Walked from biathlon up to cross-country venue. Cute little signs along shoveled brick pathway encouraged old folks, “just a little farther; you’re doing great.” It was a great walk in the woods. Pathway ended after a while and then we stomped through snow.
Took the T-2 shuttle partway down the hill. Got off at the wrong stop—met Mikhail, a round-faced 60-something volunteer who wanted to talk. His English was as bad as my Russian. But his countenance said, “I love the Olympics. In fact, I love life and I’m so glad to be here in this very moment with you two Americans.” He did fail to tell us that we were at the mountain cluster athletes village instead of the gondola stop. But it was a small price to pay in order to get to stand with him for a few more minutes. After a while, we got on the right shuttle.
(I thought a lot about Mikhail, whose life paralleled mine. Did he have once have a Davy Crocket hat and listen to the Beatles and love Yuri Gagarin? Did Nikita Khrushchev frighten him? Was he in love with Donna Reed? Did he once wear his hair down to his shoulders and wear tie-dyed shirts? Did he marry his sweetheart and have two wonderful boys and the best three grandchildren? Does he have a fake hip and enjoy milk and cookies? How else were we alike?)
Gondola back down to the Laura Transportation hub. Love those gondola rides?
MT-18 bus back to Gorki media center.
MT-10 bus back to Main Press Center at the coastal cluster.
A full stadium of people showed up to watch the Super G. The stands form a “C” around the bottom of the hill; I’d guess they seat 6,000 or so. The PA announcer was clever. The music was rock. We walked to the “mixed zone” in front of the bleachers and waited with reporters for athletes to finish. Fans—and reporters—can only see the last steep hill, and watch the rest of the race like you do at home—on television. We saw Bode Miller in the Super G and were delighted to learn later than he had won a medal. We also ran into friend Chris Dufresne, who gave us good directions on what to see. The skiing venue is perfect.
I’m sure you’ve seen plenty of television video of the mountains. In person, they are stunning, craggy, almost unbelievably beautiful. Maria von Trapp would have been at home here. It’s the Maroon Bells times 20.
I sat on a gondola peering down into the valley and saw plainly why the IOC awarded these Olympics to Sochi. The cross-country skiing venue was a winter wonderland, snow on snow on snow like the Alps or Rockies or your favorite Christmas card with the Clydesdales.
In contrast with our beloved Rockies, 99.9 percent of the trees here are deciduous. Which means the hillsides are brown, rather than green. (Guess if the pine beetle doesn’t stop, our mountains will be brown some day, too.)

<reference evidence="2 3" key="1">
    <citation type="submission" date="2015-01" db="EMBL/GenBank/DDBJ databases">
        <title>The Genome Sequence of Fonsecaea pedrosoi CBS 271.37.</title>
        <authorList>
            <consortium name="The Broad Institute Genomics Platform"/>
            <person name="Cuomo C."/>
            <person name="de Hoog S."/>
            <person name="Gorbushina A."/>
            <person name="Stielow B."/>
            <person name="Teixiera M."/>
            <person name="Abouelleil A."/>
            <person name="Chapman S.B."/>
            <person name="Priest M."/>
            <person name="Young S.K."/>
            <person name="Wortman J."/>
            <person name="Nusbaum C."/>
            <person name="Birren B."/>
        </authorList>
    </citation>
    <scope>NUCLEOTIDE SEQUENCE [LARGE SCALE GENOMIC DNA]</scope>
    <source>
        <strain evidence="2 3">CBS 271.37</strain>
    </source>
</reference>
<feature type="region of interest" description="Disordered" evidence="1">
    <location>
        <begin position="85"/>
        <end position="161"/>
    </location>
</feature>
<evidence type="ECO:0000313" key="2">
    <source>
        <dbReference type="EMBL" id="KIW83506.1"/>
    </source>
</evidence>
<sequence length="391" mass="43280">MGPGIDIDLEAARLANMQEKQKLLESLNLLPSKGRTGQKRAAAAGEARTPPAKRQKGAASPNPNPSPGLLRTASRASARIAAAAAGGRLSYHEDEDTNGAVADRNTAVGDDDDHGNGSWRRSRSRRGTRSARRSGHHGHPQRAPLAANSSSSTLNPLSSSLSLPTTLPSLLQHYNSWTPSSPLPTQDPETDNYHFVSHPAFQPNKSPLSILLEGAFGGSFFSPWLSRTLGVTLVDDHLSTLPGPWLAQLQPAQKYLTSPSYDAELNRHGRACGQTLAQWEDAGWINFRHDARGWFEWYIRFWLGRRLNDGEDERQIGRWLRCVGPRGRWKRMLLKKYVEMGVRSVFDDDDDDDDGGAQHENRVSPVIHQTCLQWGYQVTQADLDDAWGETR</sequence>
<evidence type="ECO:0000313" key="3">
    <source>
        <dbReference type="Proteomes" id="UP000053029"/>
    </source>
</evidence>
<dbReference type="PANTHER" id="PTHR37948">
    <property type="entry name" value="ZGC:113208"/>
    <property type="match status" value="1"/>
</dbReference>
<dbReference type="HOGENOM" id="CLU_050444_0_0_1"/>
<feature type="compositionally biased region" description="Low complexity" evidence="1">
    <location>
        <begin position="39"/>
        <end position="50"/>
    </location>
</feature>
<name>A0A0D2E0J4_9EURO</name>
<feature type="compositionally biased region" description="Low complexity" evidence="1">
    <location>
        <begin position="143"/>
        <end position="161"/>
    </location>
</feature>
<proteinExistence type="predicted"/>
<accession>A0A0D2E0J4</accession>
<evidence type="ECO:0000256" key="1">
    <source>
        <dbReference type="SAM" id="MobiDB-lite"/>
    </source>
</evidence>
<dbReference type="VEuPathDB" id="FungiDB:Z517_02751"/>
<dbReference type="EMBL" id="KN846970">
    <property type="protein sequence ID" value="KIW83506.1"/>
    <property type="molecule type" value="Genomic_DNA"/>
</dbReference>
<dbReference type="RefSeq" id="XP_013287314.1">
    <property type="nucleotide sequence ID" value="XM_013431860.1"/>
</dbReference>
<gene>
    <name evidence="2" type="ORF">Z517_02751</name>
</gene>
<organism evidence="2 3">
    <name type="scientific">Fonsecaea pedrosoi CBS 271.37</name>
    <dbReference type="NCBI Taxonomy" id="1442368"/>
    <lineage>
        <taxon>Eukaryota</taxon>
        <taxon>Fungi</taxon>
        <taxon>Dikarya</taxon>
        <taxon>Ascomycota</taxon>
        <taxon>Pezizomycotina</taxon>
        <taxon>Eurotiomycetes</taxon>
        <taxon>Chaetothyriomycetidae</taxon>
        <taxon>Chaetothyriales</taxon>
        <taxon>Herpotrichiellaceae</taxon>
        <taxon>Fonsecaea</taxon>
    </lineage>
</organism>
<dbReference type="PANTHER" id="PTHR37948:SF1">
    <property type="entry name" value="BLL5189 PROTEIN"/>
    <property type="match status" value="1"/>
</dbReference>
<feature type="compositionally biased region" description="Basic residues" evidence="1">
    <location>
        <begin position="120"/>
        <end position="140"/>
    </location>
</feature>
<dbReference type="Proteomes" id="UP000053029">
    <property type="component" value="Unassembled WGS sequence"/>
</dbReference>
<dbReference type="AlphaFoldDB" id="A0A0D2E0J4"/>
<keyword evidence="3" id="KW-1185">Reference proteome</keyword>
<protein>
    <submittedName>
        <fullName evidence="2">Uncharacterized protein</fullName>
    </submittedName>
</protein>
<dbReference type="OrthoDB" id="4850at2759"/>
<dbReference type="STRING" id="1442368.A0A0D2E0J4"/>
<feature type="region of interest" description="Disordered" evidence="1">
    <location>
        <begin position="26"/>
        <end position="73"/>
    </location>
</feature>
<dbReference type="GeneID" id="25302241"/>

The Russians have built a little Vail, with big hotels (including a Marriott) and quaint other places. There’s shopping and strolling and bars and a creek and good-looking ski hills. (I’m pretending I know a good-looking hill from a bad-looking one.) Anyway, the village is cute. It’s a shame that some of the hotels were not finished when reporters arrived a couple of weeks ago. I’ve talked to dozens of people who are delighted to be staying up there, and rightly so.
The town is in the valley, and the venues are up in the surrounding hills. Some great golf course architect did a great job of laying out this place.
Laura, the cross-country and biathlon site, is the highest and gorgeous. It’s on a plateau above way above the valley. From the gondola, we looked down on the other venues. We met a photographer friend on the tram and he saved us an hour by showing us how to avoid the Olympic four-blocks-out-of-the-way walking paths. His guidance spilled us out into a beautiful forest and much glistening white snow.
We watched the cross-country skiers warm up. It was poetic. The sounds of their skies pierced the snowy silence like a pencil tapping on a church pew. (I remember everyone’s delight when the Hobart UMC finally got cushions for the pews in about 1960.)
Volunteer du jour: Tat’yana, 30-ish—older than most volunteers. She was standing on a gondola platform to help people like Nicki and me figure out where to go. From St. Petersburg. “We are having a very mild winter there,” she said. “Everyone not know what is happening.”
Daily reminder: it’s 10 hours different from Central time. So when it’s 10 a.m. in Fargo, it’s 8 p.m. in Sochi.
Lunch: Croissant with yogurt filling. Excellent.
Weather: Nice this morning, then cloudy and drizzly the rest of the day. The Hound of the Baskervilles would have been quite at home tonight. High 54, low 41 here at the coastal cluster. High 43, low 39 at the Laura cross-country ski and biathlon center.
Russia Fact that surely must be true because somebody told me: A kremlin originally was the fortified center of a town. Many communities had kremlins.
Dinner: Okay, really bad: three whole Pringles and a pile of broken ones. Plus two Twix. But I DID eat a sound breakfast.
What a privilege to be here! Every day is an adventure. Sochi. Hot. Cool. Yours. Da Svidanya for now.